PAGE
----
The Church of Our Lady was initially dedicated to St. Michael. Its original form dates from the year 1439, and in the 17th century it was restored. Hence its exterior and interior are significantly baroque.
Next to the central altar from the 18th century, there is a painting of Mary with the Child. The church is richly decorated with four paintings representing the stages in the life of St. Augustine. They were initially attributed to F. Fontebasso, but today they are considered to be the work of G. Agnelli, a pupil and successor of the great Piazzeta. The wall intarsia and the wooden frame, made by the Venetian carver Brustolone, are also worth mentioning.References:
The Arch of Constantine is situated between the Colosseum and the Palatine Hill. It was erected by the Roman Senate to commemorate Constantine I's victory over Maxentius at the Battle of Milvian Bridge in 312. Dedicated in 315, it is the largest Roman triumphal arch. The arch spans the Via triumphalis, the way taken by the emperors when they entered the city in triumph.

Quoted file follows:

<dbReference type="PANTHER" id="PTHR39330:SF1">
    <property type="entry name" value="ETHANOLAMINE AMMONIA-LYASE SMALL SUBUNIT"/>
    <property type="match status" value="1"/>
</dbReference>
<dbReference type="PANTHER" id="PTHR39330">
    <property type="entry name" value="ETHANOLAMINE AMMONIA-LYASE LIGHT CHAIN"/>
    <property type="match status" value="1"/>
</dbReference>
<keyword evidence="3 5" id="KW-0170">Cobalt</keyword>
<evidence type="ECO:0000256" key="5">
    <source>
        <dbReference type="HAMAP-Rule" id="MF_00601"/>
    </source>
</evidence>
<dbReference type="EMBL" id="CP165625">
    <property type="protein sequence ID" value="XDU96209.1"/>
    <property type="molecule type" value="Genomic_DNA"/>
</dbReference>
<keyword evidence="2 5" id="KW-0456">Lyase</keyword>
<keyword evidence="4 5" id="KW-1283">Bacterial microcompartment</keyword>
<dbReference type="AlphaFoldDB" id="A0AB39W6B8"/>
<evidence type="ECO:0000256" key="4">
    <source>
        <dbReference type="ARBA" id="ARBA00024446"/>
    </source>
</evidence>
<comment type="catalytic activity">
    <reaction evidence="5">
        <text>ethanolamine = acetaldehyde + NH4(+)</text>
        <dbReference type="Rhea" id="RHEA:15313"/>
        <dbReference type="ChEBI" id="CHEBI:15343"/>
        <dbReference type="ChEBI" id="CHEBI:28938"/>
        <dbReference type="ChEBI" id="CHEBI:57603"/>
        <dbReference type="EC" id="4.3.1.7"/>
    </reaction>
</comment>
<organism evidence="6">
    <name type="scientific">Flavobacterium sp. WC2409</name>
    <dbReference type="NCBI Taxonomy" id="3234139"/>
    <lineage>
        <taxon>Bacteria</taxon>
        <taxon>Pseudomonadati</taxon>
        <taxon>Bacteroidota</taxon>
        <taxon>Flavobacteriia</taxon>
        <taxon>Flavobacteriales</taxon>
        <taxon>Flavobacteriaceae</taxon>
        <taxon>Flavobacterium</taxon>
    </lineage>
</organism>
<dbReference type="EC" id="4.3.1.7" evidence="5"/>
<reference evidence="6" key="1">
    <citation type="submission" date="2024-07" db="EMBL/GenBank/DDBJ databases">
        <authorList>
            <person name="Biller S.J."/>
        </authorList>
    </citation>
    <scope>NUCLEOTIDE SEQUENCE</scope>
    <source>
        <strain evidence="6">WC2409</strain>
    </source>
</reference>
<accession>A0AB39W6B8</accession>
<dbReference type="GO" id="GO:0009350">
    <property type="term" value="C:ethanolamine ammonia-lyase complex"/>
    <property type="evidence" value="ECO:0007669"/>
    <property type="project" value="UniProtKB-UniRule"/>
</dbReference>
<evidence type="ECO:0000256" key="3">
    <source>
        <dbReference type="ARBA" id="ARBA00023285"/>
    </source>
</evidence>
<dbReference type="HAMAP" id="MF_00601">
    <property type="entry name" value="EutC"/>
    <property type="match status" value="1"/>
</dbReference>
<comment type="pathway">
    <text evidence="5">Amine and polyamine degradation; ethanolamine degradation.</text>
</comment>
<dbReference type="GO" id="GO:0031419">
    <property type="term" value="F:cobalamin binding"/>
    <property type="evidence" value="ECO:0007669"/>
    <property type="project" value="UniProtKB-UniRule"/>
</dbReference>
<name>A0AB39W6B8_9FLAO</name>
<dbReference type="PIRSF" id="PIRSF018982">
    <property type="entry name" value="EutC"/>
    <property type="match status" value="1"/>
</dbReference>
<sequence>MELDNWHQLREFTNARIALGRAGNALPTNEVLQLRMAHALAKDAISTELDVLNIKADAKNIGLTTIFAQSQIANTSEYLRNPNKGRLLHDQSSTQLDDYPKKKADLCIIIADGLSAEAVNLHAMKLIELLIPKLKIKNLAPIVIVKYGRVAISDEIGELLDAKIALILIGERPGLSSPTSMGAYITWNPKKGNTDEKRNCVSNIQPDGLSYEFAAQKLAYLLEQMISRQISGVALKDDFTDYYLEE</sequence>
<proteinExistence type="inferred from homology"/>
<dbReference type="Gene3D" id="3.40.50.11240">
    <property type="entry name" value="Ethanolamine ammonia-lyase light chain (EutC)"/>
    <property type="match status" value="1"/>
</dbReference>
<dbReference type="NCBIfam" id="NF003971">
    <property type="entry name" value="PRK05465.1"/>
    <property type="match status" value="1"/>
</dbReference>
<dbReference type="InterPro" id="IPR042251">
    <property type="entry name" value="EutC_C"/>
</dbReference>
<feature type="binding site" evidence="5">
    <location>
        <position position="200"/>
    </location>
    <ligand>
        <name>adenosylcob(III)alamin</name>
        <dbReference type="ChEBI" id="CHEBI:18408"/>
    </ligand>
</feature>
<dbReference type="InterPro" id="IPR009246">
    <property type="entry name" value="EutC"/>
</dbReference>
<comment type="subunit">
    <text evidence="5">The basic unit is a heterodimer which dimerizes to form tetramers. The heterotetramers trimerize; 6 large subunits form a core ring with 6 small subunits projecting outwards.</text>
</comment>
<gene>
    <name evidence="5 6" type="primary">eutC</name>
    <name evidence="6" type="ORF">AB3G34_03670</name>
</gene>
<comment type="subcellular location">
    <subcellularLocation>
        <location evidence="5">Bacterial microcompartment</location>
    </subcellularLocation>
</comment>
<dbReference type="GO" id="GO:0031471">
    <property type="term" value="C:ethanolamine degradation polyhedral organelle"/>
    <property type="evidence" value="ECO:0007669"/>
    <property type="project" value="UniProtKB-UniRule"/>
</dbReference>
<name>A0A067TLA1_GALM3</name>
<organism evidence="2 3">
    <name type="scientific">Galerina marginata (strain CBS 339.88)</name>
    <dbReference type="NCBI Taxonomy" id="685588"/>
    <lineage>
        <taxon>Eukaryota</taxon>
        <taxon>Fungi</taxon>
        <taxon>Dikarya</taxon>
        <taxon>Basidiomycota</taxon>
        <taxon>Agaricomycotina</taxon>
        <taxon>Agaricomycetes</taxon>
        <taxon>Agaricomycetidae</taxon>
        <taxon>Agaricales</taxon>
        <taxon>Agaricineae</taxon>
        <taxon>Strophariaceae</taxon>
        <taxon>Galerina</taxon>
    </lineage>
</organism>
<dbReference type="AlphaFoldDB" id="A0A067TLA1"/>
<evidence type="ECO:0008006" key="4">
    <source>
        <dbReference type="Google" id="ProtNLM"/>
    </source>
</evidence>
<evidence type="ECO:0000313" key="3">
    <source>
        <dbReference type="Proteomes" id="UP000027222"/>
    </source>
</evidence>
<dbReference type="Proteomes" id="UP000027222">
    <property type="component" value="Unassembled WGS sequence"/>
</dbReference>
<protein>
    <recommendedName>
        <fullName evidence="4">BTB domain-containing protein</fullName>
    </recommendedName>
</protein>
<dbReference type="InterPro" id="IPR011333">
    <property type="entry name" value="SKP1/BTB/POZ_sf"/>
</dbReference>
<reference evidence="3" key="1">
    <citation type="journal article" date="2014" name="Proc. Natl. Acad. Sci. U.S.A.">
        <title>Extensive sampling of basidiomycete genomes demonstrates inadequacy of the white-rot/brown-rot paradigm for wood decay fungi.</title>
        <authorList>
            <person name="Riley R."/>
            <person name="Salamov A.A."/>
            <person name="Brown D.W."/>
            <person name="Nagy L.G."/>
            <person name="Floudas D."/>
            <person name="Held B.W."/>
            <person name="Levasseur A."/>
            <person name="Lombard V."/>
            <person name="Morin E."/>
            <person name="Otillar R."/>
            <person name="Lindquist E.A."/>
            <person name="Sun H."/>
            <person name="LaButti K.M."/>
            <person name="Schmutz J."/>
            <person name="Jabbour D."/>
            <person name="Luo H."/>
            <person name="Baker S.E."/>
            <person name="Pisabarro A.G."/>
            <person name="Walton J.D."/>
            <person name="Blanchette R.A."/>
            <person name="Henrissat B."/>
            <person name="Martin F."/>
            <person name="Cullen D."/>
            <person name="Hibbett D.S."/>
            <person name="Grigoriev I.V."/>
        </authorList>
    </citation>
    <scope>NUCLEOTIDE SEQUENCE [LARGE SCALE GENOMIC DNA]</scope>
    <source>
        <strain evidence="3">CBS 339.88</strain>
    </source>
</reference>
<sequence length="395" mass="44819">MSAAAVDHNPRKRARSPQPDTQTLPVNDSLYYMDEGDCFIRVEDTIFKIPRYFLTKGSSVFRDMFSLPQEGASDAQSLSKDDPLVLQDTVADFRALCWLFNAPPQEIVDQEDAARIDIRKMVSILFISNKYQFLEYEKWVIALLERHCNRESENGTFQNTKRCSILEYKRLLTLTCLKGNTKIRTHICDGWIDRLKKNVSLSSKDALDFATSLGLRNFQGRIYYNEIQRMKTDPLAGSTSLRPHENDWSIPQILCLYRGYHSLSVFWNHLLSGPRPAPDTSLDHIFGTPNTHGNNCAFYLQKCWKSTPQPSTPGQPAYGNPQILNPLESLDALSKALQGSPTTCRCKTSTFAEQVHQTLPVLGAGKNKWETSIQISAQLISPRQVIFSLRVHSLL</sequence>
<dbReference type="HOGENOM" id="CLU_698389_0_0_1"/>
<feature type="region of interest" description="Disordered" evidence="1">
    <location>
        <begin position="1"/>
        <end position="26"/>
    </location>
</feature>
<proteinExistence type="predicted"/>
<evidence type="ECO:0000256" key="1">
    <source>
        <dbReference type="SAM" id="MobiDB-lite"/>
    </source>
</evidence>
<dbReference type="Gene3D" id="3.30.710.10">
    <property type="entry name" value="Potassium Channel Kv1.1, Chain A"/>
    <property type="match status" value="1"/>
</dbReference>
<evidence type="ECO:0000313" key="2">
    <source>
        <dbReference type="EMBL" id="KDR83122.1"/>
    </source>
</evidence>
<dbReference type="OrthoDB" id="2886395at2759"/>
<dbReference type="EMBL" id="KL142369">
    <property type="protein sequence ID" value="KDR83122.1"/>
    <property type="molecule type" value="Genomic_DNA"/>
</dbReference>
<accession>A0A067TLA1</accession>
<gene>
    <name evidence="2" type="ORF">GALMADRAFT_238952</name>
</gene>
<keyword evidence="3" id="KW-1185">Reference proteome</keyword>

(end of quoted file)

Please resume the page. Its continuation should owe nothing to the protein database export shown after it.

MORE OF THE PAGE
Though dedicated to Constantine, much of the decorative material incorporated earlier work from the time of the emperors Trajan (98-117), Hadrian (117-138) and Marcus Aurelius (161-180), and is thus a collage. The last of the existing triumphal arches in Rome, it is also the only one to make extensive use of spolia, reusing several major reliefs from 2nd century imperial monuments, which give a striking and famous stylistic contrast to the sculpture newly created for the arch.
The arch is 21 m high, 25.9 m wide and 7.4 m deep. Above the archways is placed the attic, composed of brickwork reveted (faced) with marble. A staircase within the arch is entered from a door at some height from the ground, on the west side, facing the Palatine Hill. The general design with a main part structured by detached columns and an attic with the main inscription above is modelled after the example of the Arch of Septimius Severus on the Roman Forum.